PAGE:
Phil Naylor, president of the MFAA, says this increase in product innovation and competition is good for consumers and mortgage brokers.
“I think it’s likely that lenders will become more informed regarding the positive information about the credit risk of potential clients, so they can form interest rates that are differentiated based on the credit risk,” says Mr Naylor.
“You might find that people with a very low credit risk are likely to get better deals than those who have a perceived higher credit risk, whereas until now that has been difficult to do because lenders haven’t had the information.”
Mr Naylor says the MFAA supports the reforms and has in the past made a number of submissions to governing authorities supporting the principle of adopting positive credit reporting. He says the association believes it to be the most equitable credit system, which will also increase the strength of the broker proposition.
Meanwhile, Mark Hewitt, general manager of sales and operations at the Australian Financial Group (AFG), is more sceptical, saying while the reforms have the potential to be a real positive for brokers, he has doubts about the impact they will have in the short to medium term.
“I think, ultimately, it will be beneficial for consumers who have done the right thing and have clean credit histories, and it will probably make decision making quicker. I’m just a bit sceptical on where the drive is going to come from for the changes to be introduced,” he says.
As well as increased competition in lending, the reforms will also create a new lender-borrower dynamic, where consumers are empowered to make increased demands in products and pricing. This means consumers can arm themselves with their credit score and those with a good history can go to market and seek the best deals.
This situation presents brokers with an excellent opportunity to improve their value proposition by capitalising on their knowledge of the credit markets to find the best deal for their client. While this proposition isn’t exactly new, the reforms will provide brokers with an additional tool to use in negotiations with lenders.
According to Mr Grafton, brokers have a great opportunity to demonstrate their value in a way that is over and above their current role.
“The reforms give a whole new playing surface for brokers to operate in,” he says.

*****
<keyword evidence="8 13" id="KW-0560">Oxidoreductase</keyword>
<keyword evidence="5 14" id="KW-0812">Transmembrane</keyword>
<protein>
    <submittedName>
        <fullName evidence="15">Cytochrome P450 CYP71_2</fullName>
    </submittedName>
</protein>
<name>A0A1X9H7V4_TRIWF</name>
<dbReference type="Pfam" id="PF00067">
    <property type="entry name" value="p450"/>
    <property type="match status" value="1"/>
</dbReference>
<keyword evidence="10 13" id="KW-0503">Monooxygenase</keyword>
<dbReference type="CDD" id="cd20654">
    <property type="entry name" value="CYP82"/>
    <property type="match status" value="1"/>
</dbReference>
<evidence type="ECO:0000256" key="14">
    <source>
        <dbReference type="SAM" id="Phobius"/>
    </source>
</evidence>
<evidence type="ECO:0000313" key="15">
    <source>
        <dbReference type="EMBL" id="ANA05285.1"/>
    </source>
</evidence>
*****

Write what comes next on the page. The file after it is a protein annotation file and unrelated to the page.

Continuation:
“If they can work with the customer in terms of obtaining or helping the customer obtain their credit score, then when risk-based pricing comes in – which it undoubtedly will – the brokers are then able to say that credit provider A offers a better risk-based price than credit provider B.”
With increased product innovation and more accurate credit profiling, those with a good credit history will find the finance sector more of a borrower’s market than ever before.
“It completely changes the kind of power relationship between product providers and product consumers. All of a sudden, you are armed with something that is quite valuable ... and you can get yourself the best deal,” says Mr Grafton.
Of course, the reality is that for some borrowers, the increased information held on their credit file will not be flattering. This can be due to a number of things, including what many would consider minor indiscretions such as the late payment of a household bill.
There are, however, things that brokers can do to ensure their client’s credit file is in the best possible condition. Educating clients on how best to maintain a good credit file is a simple but effective way for brokers to help their clients to improve their credit score.
In addition, brokers can engage a credit repair agency to work with their client to improve their credit history.
This can be a great way for brokers to build a better customer relationship through a proactive offering that helps their clients out.
Richard Symes, chief executive officer at Credit Repair Australia, warns the reforms may not be welcome news for all borrowers. They may mean some consumers, who would have previously been approved for credit, could now find securing a loan more difficult, he says.
“Some consumers may see an increase in their credit score if, for example, they are good at paying bills on time or even early. However, those who are habitual late payers of five days or more may find themselves being declined or even paying a higher interest rate,” he says.
FIXING THE SCORE
Under the new framework, minor indiscretions can have a big impact on a consumer’s credit score.
“With new information being listed, there is further opportunity for a client to unknowingly tarnish their credit score, by being as little as five days late,” says Mr Symes.
At the same time, positive action will also be recorded and this can be used to improve a credit file and negate earlier indiscretions.
“The report will also show early payments, providing clients with an opportunity to take positive action and work on getting in payment habits that could potentially improve their score,” says Mr Symes.
“In addition to assisting clients to remove the negative listings, Credit Repair Australia aims to educate clients on these positive habits in order to maintain and improve their credit score over time.”
Credit repair agencies offer specific services, which brokers can engage for their clients to help them improve their credit scores. These companies also offer brokers a free copy of their clients’ credit reports and credit scores, giving them the tools to best match their clients with an appropriate lender.
“We encourage all brokers and clients to review their credit report and have the listings explained prior to application, whether it be a free assessment through Credit Repair Australia, or on their own,” says Mr Symes.
“This prevents a surprise decline, which can affect the broker-client relationship,” he adds.
For more information on the changes to credit reporting, see the OAIC website.